The sculpture on the walls is not so well finished, nor is the coloring so perfect, as in the tombs of the kings; but the composition and invention of the designs, and their spirited execution, may be considered as equal to anything in Egypt.
The extreme heat and closeness of the chambers, caused by the lack of free circulation of air, has injured the paint, but enough of the coloring still remains to enable the spectator to convince himself of the original beauty of the work. The most conspicuous groups represent the victories of Pharaoh Ramesses, the same as is depicted at Luxor, Karnac, and other parts of Egypt, together with triumphant processions and consequent offerings to the deities.
African portrats, Abu Simbel temple
from the Champollion expedition, published 1835-45.
The prisoners seem to be of different nations from those represented in other places. It is a circumstance of no little interest to see here, thus accurately painted, the costumes of the various tribes of the interior of Africa, at a date so remote that nowhere else can we expect to find any description either of their manners or their custom.
The most common dress consists of the leopard’s and tiger’s skin fastened round the waist, while the upper part of the body remains uncovered. The cap which they most commonly wear appears to consist of the leaves of the palmtree, dried and cut in slips. The workmanship is a sort of neat plaiting, apparently worked with much ingenuity. Those who wear the caps have no hair, others are distinguished by bushy hair and beards.
Art from Rameses II's Temple, Abu Simbel (Aboo Simble)
by François Chrétien Gau, 1819
In one of the groups is represented the storming of a fortress, of very singular construction. On the top are seen women, among whom one is in a sitting posture, wholly divested of drapery, and of a light complexion, bearing no resemblance in character or attitude to those represented in other places by the Egyptians. The hero who directs the assault is, as usual, of gigantic stature. On the plain below are seen the peasants driving their cattle away from the conqueror, designed with much spirited action; some of the besieged party are also kneeling and imploring clemency. The arrows are flying from all quarters amongst the defenders; and some are seen plucking them from their foreheads, arms, and other parts of their body.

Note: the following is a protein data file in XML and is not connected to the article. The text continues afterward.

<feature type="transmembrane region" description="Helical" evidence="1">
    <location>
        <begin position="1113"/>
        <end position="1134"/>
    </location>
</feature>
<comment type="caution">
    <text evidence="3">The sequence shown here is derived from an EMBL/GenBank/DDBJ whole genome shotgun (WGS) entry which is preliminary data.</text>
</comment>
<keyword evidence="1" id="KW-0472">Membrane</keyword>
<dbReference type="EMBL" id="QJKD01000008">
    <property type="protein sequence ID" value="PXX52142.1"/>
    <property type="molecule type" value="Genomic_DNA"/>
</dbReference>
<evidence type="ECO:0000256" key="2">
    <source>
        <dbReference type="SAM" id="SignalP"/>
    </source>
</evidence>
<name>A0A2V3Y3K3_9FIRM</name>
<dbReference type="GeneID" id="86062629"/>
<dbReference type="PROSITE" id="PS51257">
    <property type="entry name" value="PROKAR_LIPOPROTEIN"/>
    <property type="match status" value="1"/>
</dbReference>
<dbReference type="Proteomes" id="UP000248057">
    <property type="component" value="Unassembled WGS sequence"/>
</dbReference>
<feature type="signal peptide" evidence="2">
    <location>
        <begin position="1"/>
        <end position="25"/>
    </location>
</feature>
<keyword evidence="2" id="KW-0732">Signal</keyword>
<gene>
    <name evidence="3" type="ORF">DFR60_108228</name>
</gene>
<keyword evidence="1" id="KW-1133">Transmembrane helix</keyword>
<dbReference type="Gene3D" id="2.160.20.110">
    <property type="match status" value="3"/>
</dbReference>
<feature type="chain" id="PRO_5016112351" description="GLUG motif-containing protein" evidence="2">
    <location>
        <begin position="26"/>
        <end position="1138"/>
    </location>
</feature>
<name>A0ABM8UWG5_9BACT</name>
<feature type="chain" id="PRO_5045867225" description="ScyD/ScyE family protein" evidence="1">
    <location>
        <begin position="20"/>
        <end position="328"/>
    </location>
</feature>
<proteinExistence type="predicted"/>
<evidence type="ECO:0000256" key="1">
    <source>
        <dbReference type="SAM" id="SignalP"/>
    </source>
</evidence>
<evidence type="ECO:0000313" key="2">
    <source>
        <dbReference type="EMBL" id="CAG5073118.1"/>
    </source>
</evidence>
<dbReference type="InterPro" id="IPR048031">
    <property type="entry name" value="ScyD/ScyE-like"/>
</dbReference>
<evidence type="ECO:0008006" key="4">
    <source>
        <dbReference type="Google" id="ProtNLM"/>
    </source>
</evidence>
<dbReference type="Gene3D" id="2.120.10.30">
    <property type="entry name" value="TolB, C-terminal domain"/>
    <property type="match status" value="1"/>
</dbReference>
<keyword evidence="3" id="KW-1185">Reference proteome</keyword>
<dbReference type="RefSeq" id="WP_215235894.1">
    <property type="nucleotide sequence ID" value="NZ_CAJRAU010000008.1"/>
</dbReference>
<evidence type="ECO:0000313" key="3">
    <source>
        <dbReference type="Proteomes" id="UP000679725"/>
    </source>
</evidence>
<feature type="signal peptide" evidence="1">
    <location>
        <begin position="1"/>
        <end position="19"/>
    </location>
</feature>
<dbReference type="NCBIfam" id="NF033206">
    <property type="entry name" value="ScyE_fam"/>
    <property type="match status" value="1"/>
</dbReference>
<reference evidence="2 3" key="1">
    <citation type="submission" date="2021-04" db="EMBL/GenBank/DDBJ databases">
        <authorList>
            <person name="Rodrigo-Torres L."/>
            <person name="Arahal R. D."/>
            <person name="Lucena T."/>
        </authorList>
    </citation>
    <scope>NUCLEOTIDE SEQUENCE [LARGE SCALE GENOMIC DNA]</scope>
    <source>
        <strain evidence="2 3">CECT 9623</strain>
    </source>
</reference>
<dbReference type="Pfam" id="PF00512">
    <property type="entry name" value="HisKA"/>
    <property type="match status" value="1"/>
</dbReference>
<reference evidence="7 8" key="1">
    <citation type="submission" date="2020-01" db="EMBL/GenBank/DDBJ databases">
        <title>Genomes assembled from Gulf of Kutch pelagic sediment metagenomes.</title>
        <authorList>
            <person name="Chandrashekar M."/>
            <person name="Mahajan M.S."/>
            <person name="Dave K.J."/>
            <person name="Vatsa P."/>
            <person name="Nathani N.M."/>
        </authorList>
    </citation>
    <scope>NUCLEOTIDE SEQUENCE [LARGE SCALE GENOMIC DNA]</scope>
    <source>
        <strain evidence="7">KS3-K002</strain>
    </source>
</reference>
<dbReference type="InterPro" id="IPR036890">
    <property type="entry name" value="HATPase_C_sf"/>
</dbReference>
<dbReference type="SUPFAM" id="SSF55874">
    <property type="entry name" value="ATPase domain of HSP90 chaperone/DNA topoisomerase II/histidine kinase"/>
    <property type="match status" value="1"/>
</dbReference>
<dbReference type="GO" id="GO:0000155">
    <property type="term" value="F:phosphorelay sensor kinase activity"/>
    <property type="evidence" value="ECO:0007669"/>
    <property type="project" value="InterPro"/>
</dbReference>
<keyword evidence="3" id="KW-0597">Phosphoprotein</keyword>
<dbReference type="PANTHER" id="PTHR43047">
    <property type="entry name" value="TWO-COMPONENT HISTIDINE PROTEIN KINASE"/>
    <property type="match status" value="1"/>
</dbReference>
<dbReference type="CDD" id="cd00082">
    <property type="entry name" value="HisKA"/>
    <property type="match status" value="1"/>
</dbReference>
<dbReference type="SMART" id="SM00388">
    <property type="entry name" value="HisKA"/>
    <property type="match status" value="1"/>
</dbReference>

In this temple we found several detached statues of calcareous stone. One of these, a little larger than life, is executed in a better style than is generally to be met with in Egyptian sculpture. The head and lower part of the legs are missing, as well as one of the arms, but the remaining parts sufficiently attest to the skill and good taste of the sculptor. The figure is an upright one, and seems to have represented Osiris, or Pharaoh Ramesses. The surface of what remains is scarcely injured; but the substance of the stone is so decayed by time, that any attempt to remove it would probably occasion its total destruction.
More art from Rameses II's Temple, Abu Simbel (Aboo Simble)
by Salvador Cherubini 1832 - 1844
A light black substance, which seemed to be decayed wood, was found in every apartment, in some places of the depth of 2 ft. Its substance, at the surface, was not unlike that of snow when it has been frozen over by one night’s frost. It cracked under the foot, leaving an impression. Many small pieces of wood were strewn about, apparently little injured by time, but which, on being touched, crumbled into dust. The wooden pivots on which the doors traversed still remain in the upper corner of all the entrances to the different chambers; and we also found fragments of wood in many places. Some of these appeared so perfect, that we thought of bringing them away, but they mouldered at the first touch. We were, therefore, very careful in leaving what remained for the benefit of future travelers. A broken brass socket, for the pivot of a door to traverse on, was also found.
The extreme heat of the temple was such, that Mr. Beechey spoiled his drawing-book while copying one of the groups, the perspiration having entirely soaked through it.
In the depths of the sanctuary is a bench with four sitting statues.
Edited excerpts from: Travels in Egypt and Nubia, Syria,
and the Holy Land by Charles Leonard Irby and James Mangles, 1823
The Sanctuary of Ramesses II,
two hundred feet deep in the rock,
is illuminated by the Sun twice a year.
Left to right: Ptah, Amun, Ramesses II, Re.
Abu Simbel Temple, by David Roberts, 1838
Floorplan of Rameses II's Temple, Abu Simbel (Aboo Simble)
by François Chrétien Gau, 1819
A small chapel of Thoth cut into the cliff on the left
and a free standing Sun chapel on the right
were still covered by sand and unknown to the artist.
The Temple of Rameses at Abu Simbel